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Paraffin Deposition Phenomena in Crude Oil Pipelines

  • James P. Brill
Conference paper
  • 172 Downloads
Part of the Fluid Mechanics and its Applications book series (FMIA, volume 43)

Abstract

When oil and gas are produced from wells drilled in deep water environments, the fluids undergo rapid temperature reductions as a result of heat transfer to the surrounding cold water. Typical sea floor temperatures in 2,000-m water depths are often about 5 °C. When the oil temperature near the pipe wall cools below the cloud point or wax appearance temperature, deposition of paraffin on the pipe wall begins. Predicting the phenomena of paraffin deposition requires combining computations for heat transfer, phase equilibrium thermodynamics, fluid dynamics and deposition mechanisms, some of which are not well understood for either single phase or multiphase flow conditions. Once started, paraffin deposition can continue until significant reductions occur in the pipe cross-sectional area available for flow, sometimes resulting in total blockage.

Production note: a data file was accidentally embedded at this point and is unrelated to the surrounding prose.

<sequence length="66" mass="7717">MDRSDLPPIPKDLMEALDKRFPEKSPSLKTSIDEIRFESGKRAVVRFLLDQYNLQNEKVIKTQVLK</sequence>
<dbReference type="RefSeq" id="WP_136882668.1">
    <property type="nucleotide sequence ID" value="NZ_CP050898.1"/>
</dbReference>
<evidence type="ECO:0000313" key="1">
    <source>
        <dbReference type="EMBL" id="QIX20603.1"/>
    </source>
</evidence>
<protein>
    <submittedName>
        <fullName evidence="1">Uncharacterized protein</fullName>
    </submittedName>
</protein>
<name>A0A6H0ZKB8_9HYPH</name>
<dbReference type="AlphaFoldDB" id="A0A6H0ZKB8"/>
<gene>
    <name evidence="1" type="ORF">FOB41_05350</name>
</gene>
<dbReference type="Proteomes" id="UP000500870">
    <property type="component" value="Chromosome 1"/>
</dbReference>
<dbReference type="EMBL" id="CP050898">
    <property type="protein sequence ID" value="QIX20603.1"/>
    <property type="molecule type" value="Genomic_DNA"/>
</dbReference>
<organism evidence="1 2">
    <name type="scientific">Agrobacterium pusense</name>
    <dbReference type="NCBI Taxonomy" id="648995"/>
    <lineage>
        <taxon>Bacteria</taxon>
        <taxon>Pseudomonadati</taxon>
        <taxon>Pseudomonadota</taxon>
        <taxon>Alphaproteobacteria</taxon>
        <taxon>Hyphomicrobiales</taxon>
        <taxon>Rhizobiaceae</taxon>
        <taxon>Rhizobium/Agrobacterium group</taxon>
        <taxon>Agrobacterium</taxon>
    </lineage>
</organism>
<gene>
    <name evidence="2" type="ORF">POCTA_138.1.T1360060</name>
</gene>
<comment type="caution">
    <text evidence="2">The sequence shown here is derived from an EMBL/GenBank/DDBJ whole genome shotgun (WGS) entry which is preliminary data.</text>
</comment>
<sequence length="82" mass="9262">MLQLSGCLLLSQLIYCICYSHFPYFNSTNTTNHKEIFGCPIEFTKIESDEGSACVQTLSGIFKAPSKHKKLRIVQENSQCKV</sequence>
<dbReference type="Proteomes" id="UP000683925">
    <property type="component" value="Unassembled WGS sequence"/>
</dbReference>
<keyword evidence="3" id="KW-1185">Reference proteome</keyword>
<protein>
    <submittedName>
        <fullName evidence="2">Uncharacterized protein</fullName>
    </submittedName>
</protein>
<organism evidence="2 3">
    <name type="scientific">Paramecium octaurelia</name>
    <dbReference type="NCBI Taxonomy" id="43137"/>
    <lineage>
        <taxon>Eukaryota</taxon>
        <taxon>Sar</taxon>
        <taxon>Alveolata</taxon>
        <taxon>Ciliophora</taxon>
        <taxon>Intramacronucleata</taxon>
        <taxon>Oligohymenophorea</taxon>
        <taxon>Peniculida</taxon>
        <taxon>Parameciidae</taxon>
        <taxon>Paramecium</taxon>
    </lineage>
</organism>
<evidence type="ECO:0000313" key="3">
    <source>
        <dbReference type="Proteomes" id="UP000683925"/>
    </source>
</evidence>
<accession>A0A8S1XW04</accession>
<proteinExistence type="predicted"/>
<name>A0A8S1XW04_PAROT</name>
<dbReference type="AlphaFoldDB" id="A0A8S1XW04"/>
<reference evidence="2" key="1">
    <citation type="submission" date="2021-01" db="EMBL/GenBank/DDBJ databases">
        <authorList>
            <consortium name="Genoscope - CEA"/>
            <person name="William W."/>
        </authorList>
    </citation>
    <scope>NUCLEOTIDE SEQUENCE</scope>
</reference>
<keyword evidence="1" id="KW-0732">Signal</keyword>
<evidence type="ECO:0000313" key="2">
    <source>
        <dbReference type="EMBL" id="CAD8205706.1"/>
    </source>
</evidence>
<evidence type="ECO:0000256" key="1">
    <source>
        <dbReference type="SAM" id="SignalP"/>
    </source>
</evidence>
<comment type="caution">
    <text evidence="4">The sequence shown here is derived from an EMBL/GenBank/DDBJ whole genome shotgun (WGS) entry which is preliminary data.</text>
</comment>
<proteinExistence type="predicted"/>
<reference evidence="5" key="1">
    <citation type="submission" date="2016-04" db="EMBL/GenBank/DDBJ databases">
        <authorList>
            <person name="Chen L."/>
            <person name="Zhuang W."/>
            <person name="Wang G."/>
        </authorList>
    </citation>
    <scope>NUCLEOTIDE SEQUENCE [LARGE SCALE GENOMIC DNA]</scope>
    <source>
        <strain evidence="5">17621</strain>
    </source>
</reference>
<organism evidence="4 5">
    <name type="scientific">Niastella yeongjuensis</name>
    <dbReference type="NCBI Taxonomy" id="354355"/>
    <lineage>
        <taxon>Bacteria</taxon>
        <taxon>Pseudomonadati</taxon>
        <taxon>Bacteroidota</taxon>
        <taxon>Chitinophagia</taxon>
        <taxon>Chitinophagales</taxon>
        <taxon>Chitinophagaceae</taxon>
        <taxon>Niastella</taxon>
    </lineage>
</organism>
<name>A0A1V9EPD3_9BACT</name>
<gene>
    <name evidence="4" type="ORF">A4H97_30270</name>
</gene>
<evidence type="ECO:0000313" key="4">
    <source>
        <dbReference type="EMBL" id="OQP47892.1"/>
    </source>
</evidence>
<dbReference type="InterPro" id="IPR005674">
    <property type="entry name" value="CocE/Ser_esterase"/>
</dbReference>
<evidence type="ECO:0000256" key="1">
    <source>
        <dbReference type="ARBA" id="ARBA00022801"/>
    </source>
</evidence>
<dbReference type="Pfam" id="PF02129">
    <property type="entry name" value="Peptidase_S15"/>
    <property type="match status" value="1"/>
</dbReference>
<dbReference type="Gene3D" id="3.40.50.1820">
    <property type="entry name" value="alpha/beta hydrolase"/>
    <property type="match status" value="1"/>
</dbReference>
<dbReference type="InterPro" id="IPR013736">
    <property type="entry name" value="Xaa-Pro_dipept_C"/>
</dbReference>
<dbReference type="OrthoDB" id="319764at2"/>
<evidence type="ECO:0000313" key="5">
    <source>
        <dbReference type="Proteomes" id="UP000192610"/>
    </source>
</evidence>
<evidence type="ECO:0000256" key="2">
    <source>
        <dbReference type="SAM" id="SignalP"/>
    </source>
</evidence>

Keywords

Pipe Wall Radial Temperature Gradient Cloud Point Temperature Test Pipe Shear Dispersion 
These keywords were added by machine and not by the authors. This process is experimental and the keywords may be updated as the learning algorithm improves.

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Copyright information

© Springer Science+Business Media Dordrecht 1998

Authors and Affiliations

  • James P. Brill
    • 1
  1. 1.Petroleum Engineering Dept.The University of TulsaUSA

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